Sunday, August 1, 2010

Peres accuses England of being anti-Semitic, "deeply pro-Arab and anti-Israeli"

Israel's President Shimon Peres said that England's attitude towards Jews was Israel's "next big problem," saying the UK was "deeply pro-Arab ... and anti-Israeli", adding: "They always worked against us." He quipped that "There is in England a saying that an anti-Semite is someone who hates the Jews more than is necessary."

Peres' comments, made on July 26, were buried deep in a lengthy interview with historian Benny Morris for Tablet magazine. But they were eventually picked up by the U.K.'s Daily Telegraph, which reported that the president had angered both Jews and non-Jews in the U.K.

In the interview, Peres apparently accused British parliamentarians of pandering to the country's Muslim voters.

"Our next big problem is England," Peres said. "There are several million Muslim voters. And for many members of parliament, that’s the difference between getting elected and not getting elected. And in England there has always been something deeply pro-Arab, of course, not among all Englishmen, and anti-Israeli, in the establishment."

Britain had a history of anti-Israeli policy, Peres said.

"They abstained in the [pro-Zionist] 1947 U.N. Partition Resolution, despite [issuing the pro-Zionist] Balfour Declaration [in 1917]. They maintained an arms embargo against us [in the 1950s]; they had a defense treaty with Jordan; they always worked against us."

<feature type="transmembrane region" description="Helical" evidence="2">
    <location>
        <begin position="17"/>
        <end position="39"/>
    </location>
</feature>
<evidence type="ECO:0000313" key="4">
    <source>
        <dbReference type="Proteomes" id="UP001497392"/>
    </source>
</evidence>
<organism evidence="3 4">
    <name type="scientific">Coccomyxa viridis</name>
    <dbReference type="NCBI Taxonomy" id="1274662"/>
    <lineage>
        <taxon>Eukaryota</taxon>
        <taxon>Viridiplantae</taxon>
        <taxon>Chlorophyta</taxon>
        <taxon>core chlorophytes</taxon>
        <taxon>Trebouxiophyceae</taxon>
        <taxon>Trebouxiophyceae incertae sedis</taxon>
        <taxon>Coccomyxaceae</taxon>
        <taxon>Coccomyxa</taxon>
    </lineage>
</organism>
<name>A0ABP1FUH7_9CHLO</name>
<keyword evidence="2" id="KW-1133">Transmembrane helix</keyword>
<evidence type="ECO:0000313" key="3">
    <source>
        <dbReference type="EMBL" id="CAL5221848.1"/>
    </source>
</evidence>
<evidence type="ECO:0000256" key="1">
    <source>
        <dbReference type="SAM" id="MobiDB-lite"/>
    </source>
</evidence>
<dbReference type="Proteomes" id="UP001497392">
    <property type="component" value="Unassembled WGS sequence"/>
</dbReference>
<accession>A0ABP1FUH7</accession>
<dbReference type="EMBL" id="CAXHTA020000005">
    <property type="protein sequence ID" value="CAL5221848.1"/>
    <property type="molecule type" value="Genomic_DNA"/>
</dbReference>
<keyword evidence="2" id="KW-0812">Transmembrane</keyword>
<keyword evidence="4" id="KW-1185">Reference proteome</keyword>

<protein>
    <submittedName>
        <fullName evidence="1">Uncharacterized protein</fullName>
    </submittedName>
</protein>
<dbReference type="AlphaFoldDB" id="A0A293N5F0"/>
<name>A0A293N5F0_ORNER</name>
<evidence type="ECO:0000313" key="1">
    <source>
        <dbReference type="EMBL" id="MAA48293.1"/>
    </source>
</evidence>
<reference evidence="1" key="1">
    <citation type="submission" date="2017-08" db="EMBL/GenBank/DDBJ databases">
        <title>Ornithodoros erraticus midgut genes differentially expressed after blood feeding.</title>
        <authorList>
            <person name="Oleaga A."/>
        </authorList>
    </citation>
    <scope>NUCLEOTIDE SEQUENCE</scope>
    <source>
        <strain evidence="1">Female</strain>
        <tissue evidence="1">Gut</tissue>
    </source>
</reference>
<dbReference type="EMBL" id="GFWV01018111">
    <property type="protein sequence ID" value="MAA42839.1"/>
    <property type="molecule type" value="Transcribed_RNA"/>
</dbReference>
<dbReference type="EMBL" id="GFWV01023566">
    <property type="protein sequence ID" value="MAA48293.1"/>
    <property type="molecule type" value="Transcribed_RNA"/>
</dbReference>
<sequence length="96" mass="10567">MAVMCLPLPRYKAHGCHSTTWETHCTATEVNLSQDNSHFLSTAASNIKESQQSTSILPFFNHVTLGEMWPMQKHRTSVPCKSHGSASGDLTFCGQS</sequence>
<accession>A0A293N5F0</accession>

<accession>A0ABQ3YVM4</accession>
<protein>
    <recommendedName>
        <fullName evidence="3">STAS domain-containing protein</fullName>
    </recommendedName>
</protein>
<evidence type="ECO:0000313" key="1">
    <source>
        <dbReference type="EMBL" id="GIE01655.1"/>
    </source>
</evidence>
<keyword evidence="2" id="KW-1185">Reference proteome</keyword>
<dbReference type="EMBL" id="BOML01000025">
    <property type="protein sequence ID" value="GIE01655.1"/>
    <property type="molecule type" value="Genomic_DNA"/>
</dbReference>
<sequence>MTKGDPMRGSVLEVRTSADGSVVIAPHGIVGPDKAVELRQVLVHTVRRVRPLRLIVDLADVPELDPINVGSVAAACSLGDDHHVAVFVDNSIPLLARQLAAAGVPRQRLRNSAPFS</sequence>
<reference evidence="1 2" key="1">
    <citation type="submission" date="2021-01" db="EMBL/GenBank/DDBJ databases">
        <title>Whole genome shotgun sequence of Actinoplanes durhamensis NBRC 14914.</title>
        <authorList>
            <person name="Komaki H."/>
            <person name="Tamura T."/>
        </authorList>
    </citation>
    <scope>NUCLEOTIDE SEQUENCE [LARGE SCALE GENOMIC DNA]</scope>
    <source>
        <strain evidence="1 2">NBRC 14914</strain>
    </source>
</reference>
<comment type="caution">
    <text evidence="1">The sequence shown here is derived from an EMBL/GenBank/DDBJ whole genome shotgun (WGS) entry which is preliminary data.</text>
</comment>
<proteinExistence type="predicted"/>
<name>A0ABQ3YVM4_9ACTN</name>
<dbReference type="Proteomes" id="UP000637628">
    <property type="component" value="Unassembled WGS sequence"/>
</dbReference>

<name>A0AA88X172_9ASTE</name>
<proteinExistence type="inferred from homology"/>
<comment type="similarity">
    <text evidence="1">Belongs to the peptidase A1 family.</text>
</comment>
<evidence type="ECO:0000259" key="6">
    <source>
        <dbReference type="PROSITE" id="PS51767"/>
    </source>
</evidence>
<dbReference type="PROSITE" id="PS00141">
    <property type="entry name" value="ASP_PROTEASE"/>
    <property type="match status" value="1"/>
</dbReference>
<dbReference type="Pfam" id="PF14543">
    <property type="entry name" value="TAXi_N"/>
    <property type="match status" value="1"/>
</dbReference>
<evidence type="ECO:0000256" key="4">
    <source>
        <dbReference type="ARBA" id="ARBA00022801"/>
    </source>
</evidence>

He added: "[T]hey think the Palestinians are the underdog. In their eyes the Arabs are the underdog. Even though this is irrational. Take the Gaza Strip. We unilaterally evacuated the Gaza. We evacuated 8,000 settlers and it was very difficult…Why did they fire rockets at us, for years they fired rockets at us. Why?"

The U.K. had stood by as Israel had faced violence from Hamas Peres said.

"For eight years they fired and we refrained from retaliating. When they fired at us, the British didn’t say a word."

In making his feeling on Britain known, Peres was widely seen as responding to remarks made last week by U.K. Prime Minister David, who during a trip to Turkey accused Israel of turning Gaza into a "prison camp".